EU official lauds country’s reforms, eyes poverty reduction

EU official lauds country’s reforms, eyes poverty reduction

European Union’s foreign policy chief Catherine Ashton said she was ‘extremely satisfied’ at the end of her recent visit to Burma and hopes the EU will be able to contribute to poverty alleviation in the country.

A press statement released by Ashton on Sunday said she had meetings with Burma’s political leadership, including President Thein Sein, where they discussed the country’s future.

“The president has the ambition to reduce poverty in the line with the Millennium Development Goals in the next two years. We want to be a part of these efforts,” said the foreign policy chief in the press release.

“[The president] talked about education and health, the need to develop small businesses which will be the backbone of the economy, and the opportunity to get investment from European companies.”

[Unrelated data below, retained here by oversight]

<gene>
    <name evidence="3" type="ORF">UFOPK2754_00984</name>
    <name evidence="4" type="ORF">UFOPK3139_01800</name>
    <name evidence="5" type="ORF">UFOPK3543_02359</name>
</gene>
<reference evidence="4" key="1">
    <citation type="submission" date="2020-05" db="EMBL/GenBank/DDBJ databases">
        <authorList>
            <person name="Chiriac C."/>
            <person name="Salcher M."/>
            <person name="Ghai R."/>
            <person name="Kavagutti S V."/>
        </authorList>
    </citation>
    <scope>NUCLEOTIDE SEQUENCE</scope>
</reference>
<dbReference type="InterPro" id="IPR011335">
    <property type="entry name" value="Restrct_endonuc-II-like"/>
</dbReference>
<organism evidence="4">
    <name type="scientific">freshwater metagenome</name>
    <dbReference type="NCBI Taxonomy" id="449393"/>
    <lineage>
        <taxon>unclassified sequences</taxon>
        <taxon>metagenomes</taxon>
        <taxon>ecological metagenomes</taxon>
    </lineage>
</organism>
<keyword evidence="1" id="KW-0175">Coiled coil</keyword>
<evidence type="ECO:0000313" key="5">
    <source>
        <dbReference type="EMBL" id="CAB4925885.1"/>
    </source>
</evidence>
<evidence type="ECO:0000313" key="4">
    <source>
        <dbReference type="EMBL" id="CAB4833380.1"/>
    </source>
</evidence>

The EU has allocated 150 million euros for Burma for the period 2012-2013.

Ashton also met with opposition leader Aung San Suu Kyi and speakers of the parliaments.

“The speaker of the parliament also told me that he wanted to work with Daw Aung San Suu Kyi in all areas, including constitutional change, so I am happy that the question of the oath has been resolved,” said Ashton.

The EU delegation also discussed economic developments, human rights and the status of the country’s remaining political prisoners with Burmese officials during the trip.

“I made the argument that it is not just about the release, but also to enable them to become full citizens of this country in the future,” said Ashton.

Soe Aung, joint-secretary for foreign affairs of exile-based Forum for Democracy, said greater legal infrastructure is needed within the country if Burma hopes to manage incoming foreign investment and protect its citizens.

“There is no law or standardisation to protect local populations and the environment,” said Soe Aung.  “Supposed there is a multitude of foreign investments in the country after removing the sanctions, and the country [hasn’t] adopted economic regulations that meet international standards, there will be more of a negative impact on the local population than the positive ones.”

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